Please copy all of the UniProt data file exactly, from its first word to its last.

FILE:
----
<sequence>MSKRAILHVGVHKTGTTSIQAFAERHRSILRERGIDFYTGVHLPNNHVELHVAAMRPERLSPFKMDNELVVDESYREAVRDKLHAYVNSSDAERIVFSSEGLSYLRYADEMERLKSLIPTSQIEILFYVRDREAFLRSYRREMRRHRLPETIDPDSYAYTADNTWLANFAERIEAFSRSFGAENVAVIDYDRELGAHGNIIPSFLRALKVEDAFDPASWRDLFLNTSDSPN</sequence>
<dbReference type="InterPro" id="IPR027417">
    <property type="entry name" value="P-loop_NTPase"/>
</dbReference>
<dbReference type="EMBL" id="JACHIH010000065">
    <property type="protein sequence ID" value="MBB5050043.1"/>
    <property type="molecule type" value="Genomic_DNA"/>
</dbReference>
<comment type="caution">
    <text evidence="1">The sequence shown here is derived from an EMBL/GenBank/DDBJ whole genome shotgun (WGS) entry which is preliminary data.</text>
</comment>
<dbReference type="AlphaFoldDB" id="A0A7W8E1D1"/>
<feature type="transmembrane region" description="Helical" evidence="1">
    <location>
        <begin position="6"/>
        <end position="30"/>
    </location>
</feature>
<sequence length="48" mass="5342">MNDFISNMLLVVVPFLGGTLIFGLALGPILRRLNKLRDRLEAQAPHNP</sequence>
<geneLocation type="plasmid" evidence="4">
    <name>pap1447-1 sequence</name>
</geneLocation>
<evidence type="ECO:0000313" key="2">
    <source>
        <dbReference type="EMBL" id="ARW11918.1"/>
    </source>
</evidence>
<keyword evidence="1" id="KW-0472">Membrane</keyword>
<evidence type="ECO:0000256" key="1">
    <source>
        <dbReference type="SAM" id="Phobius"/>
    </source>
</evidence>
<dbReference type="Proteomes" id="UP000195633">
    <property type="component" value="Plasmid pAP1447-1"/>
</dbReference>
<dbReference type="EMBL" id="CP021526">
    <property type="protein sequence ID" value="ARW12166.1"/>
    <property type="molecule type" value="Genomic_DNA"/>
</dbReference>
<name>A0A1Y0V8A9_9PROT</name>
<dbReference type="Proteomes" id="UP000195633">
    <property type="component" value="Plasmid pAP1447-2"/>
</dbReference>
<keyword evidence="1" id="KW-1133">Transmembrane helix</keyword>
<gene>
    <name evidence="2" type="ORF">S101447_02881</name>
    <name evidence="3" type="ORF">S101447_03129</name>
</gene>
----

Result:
<sequence>MSKRAILHVGVHKTGTTSIQAFAERHRSILRERGIDFYTGVHLPNNHVELHVAAMRPERLSPFKMDNELVVDESYREAVRDKLHAYVNSSDAERIVFSSEGLSYLRYADEMERLKSLIPTSQIEILFYVRDREAFLRSYRREMRRHRLPETIDPDSYAYTADNTWLANFAERIEAFSRSFGAENVAVIDYDRELGAHGNIIPSFLRALKVEDAFDPASWRDLFLNTSDSPN</sequence>
<dbReference type="InterPro" id="IPR027417">
    <property type="entry name" value="P-loop_NTPase"/>
</dbReference>
<dbReference type="EMBL" id="JACHIH010000065">
    <property type="protein sequence ID" value="MBB5050043.1"/>
    <property type="molecule type" value="Genomic_DNA"/>
</dbReference>
<comment type="caution">
    <text evidence="1">The sequence shown here is derived from an EMBL/GenBank/DDBJ whole genome shotgun (WGS) entry which is preliminary data.</text>
</comment>
<dbReference type="AlphaFoldDB" id="A0A7W8E1D1"/>
<feature type="transmembrane region" description="Helical" evidence="1">
    <location>
        <begin position="6"/>
        <end position="30"/>
    </location>
</feature>
<sequence length="48" mass="5342">MNDFISNMLLVVVPFLGGTLIFGLALGPILRRLNKLRDRLEAQAPHNP</sequence>
<geneLocation type="plasmid" evidence="4">
    <name>pap1447-1 sequence</name>
</geneLocation>
<evidence type="ECO:0000313" key="2">
    <source>
        <dbReference type="EMBL" id="ARW11918.1"/>
    </source>
</evidence>
<keyword evidence="1" id="KW-0472">Membrane</keyword>
<evidence type="ECO:0000256" key="1">
    <source>
        <dbReference type="SAM" id="Phobius"/>
    </source>
</evidence>
<dbReference type="Proteomes" id="UP000195633">
    <property type="component" value="Plasmid pAP1447-1"/>
</dbReference>
<dbReference type="EMBL" id="CP021526">
    <property type="protein sequence ID" value="ARW12166.1"/>
    <property type="molecule type" value="Genomic_DNA"/>
</dbReference>
<name>A0A1Y0V8A9_9PROT</name>
<dbReference type="Proteomes" id="UP000195633">
    <property type="component" value="Plasmid pAP1447-2"/>
</dbReference>
<keyword evidence="1" id="KW-1133">Transmembrane helix</keyword>
<gene>
    <name evidence="2" type="ORF">S101447_02881</name>
    <name evidence="3" type="ORF">S101447_03129</name>
</gene>